Will: Talk to me a little bit about the types of future state that you envision. Where would you like to get to so that this system works better?
Michael: Well, we imagine one where, in the simplest terms, there’s two things that go on, because really there is around this application, verification and determination, and that’s a fairly mechanical process. So that’s one side of the coin. The other side of the coin is actually that human touch that helps people navigate from one stage of life to the other. Some people call that social work, about creating a pathway, that literally humans are very good at helping one another in doing that. What we have seen in today’s world within the US is often we have people doing what technology can do so much better, and it’s consuming so much time, human capital time of trying to do just data entry. Right?
Michael: You feel like there’s someone works for the State of Michigan as a caseworker can feel like, and this would be true across the country, often that servicing the system, not the person, an eligibility data entry person versus a problem solver. “I can’t do deep work. I can only do shallow work,” because of the volume and complexity which they’re managing. For example, it’s not uncommon in the State of Michigan for one caseworker to have a caseload of over 800 clients, and there’s not much political will in the country to go add more resources to that, so we imagine a time where folks could apply, get verified, and get determination right on their phone in under 10 minutes and get verified in one day versus [inaudible 00:17:44] hours, days, weeks, or months in order to do that.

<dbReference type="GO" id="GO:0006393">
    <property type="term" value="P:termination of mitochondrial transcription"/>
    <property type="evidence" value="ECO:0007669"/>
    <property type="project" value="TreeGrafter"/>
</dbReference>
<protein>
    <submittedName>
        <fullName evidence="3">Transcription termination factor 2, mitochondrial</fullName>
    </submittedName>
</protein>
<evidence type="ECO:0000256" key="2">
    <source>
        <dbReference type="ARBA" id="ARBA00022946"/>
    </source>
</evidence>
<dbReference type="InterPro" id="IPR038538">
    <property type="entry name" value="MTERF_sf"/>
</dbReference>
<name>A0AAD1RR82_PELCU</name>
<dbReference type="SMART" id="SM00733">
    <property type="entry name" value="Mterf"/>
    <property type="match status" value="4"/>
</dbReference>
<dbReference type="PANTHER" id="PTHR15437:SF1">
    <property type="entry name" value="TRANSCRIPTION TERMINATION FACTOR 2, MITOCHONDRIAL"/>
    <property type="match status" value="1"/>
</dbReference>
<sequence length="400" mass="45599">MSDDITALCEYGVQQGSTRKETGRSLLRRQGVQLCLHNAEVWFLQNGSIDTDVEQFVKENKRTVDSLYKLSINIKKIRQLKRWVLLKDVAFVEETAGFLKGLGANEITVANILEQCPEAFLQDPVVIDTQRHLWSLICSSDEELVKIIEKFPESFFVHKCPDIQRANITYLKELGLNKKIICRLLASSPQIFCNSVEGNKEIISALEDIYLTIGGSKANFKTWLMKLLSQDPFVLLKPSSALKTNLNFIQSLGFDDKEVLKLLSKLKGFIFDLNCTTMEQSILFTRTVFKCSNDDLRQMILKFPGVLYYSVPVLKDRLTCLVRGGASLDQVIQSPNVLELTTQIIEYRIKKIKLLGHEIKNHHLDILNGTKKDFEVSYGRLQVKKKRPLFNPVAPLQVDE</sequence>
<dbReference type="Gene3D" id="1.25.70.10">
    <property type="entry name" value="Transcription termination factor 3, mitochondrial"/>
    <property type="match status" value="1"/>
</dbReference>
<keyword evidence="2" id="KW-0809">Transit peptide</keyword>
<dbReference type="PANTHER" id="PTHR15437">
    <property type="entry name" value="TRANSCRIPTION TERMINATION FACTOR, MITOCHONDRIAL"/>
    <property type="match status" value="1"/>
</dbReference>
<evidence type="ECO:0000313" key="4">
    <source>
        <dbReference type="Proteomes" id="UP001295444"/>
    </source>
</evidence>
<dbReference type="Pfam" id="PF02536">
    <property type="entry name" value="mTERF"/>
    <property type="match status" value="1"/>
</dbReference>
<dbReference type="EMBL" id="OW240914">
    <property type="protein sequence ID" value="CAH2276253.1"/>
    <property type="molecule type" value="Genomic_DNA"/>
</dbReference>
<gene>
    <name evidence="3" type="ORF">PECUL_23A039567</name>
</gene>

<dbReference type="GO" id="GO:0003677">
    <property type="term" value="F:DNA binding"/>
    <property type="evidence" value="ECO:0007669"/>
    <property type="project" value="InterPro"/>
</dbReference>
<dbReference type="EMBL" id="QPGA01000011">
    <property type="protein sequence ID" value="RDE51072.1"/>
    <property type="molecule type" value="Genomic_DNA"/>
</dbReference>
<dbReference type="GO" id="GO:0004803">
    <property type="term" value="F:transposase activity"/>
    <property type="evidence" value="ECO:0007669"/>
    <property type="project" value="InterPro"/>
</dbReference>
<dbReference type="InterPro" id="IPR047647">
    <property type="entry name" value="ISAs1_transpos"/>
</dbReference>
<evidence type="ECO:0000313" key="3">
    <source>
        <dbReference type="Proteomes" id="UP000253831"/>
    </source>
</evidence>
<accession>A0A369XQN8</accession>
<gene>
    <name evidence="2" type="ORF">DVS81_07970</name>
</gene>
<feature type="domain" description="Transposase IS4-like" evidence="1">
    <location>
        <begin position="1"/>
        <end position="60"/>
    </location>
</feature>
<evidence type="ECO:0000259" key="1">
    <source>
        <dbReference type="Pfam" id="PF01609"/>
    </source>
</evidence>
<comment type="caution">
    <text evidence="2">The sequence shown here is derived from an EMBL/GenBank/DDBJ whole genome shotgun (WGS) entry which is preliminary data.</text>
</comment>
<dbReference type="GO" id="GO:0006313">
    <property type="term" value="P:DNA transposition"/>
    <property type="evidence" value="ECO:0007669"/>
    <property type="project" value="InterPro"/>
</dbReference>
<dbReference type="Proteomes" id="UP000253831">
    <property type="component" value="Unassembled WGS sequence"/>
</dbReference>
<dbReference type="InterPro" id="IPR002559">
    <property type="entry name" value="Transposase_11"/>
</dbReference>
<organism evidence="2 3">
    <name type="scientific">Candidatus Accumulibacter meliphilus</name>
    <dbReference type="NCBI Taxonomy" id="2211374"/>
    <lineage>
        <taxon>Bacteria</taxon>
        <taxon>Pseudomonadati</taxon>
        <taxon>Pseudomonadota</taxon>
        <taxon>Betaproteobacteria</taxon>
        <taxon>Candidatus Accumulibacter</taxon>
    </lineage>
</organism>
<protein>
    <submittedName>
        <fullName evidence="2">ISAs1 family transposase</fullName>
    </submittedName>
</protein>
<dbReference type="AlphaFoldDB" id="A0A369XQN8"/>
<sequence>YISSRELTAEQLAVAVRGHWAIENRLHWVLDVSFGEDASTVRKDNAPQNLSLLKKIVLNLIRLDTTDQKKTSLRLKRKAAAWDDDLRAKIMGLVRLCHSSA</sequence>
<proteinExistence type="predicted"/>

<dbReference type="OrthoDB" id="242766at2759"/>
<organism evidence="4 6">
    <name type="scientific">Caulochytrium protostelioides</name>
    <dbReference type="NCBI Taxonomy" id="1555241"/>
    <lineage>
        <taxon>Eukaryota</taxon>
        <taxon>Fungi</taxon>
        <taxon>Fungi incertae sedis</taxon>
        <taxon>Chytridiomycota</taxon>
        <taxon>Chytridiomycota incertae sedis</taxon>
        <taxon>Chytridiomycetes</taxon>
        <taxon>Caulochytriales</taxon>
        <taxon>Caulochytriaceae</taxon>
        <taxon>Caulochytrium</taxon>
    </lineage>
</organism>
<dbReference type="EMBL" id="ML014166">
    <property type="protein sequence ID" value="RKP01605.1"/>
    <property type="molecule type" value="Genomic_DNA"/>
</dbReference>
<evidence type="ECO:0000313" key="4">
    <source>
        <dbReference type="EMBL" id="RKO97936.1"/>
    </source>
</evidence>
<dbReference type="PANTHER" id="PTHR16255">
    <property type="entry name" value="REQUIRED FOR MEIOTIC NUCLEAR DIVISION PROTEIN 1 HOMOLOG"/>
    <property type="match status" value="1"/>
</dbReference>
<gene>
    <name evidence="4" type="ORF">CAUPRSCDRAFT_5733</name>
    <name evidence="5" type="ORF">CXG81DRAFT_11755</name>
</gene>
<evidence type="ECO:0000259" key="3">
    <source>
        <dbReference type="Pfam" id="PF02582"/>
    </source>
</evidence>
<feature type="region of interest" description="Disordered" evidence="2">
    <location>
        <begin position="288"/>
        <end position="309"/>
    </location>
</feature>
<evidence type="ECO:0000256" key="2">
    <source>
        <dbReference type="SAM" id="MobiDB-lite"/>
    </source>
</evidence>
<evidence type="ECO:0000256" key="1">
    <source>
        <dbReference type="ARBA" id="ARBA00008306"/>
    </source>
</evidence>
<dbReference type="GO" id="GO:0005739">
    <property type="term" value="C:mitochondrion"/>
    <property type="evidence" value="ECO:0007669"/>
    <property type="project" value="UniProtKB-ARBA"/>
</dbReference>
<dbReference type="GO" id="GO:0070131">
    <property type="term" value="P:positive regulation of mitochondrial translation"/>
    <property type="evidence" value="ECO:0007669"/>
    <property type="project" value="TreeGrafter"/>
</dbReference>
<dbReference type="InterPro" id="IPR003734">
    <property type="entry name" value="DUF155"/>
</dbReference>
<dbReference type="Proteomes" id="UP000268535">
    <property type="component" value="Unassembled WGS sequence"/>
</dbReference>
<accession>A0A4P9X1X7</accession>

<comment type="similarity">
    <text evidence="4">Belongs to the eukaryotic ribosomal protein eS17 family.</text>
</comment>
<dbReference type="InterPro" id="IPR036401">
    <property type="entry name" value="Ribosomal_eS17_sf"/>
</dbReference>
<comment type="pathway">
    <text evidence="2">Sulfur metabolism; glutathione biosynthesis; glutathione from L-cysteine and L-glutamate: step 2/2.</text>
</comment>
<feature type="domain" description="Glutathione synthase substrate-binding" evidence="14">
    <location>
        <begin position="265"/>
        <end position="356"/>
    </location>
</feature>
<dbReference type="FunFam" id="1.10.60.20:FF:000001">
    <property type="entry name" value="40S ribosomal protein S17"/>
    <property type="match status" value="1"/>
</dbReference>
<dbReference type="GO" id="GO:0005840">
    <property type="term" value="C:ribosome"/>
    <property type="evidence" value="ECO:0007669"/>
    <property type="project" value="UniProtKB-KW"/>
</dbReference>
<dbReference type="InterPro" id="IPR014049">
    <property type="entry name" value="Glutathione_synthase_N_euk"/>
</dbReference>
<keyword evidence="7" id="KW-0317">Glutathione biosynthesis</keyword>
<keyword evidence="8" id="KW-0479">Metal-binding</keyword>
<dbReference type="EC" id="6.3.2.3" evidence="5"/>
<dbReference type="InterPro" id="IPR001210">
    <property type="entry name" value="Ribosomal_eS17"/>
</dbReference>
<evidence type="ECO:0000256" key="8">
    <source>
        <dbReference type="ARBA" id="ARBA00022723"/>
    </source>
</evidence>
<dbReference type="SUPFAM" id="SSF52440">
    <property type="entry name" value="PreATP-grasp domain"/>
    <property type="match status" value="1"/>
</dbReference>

Michael: The technology is in place in the world that to see that assembled as well as you have most people in America in all socioeconomic levels are carrying a smartphone, because the smartphone is a gateway to access, so it ends up being such a primary tool. Some of them might not have a computer in their home, but they can have a smartphone in their pocket. So we imagine a world where you can get what technology can do well. You get that designed in a user-friendly way where you can get the right access, verification, and determinations made so that the human capital side of the equation, front-line workers aren’t spending their time on this verification category, but they can, in fact, begin to work with individuals to help them move from one stage to the next.
Will: How do the state workers, the caseworkers, react to these ideas? Are they afraid for their jobs if things get automated, or are they more excited about being able to spend more time doing the value-added deep work. What’s their perspective?
Michael: It’s very interesting. It’s true for any institution that is trying to do change, not just in this case, the state. Any change that arrives inside of a system can be difficult, even the very best ideas, and we’ve all experienced that and seen that in our lives. The thing that was different and why, I believe, this got so well received, and this being we took that 45-page application, and we reduced it by 80% in terms of words and questions, so, for example, the old application had 18,000 words on it, more words than Shakespeare’s Macbeth. It had a thousand questions, 45 pages, and we were able to reduce words and questions by 80%, page by 60%, and meet every federal and state regulation, so we didn’t have to change one regulation, and yet we could get that change made.
Michael: The reason was because we listened deeply to the front-line worker, the caseworker, of how did they word it? What was the information that they absolutely needed? How would they want that to be displayed and brought forward? And then we listened to the resident. Same thing. And that’s what we designed around. And when individuals have their fingerprints on the solutions that arrive, it is a very different thing than when solutions are mandated and just dropped in.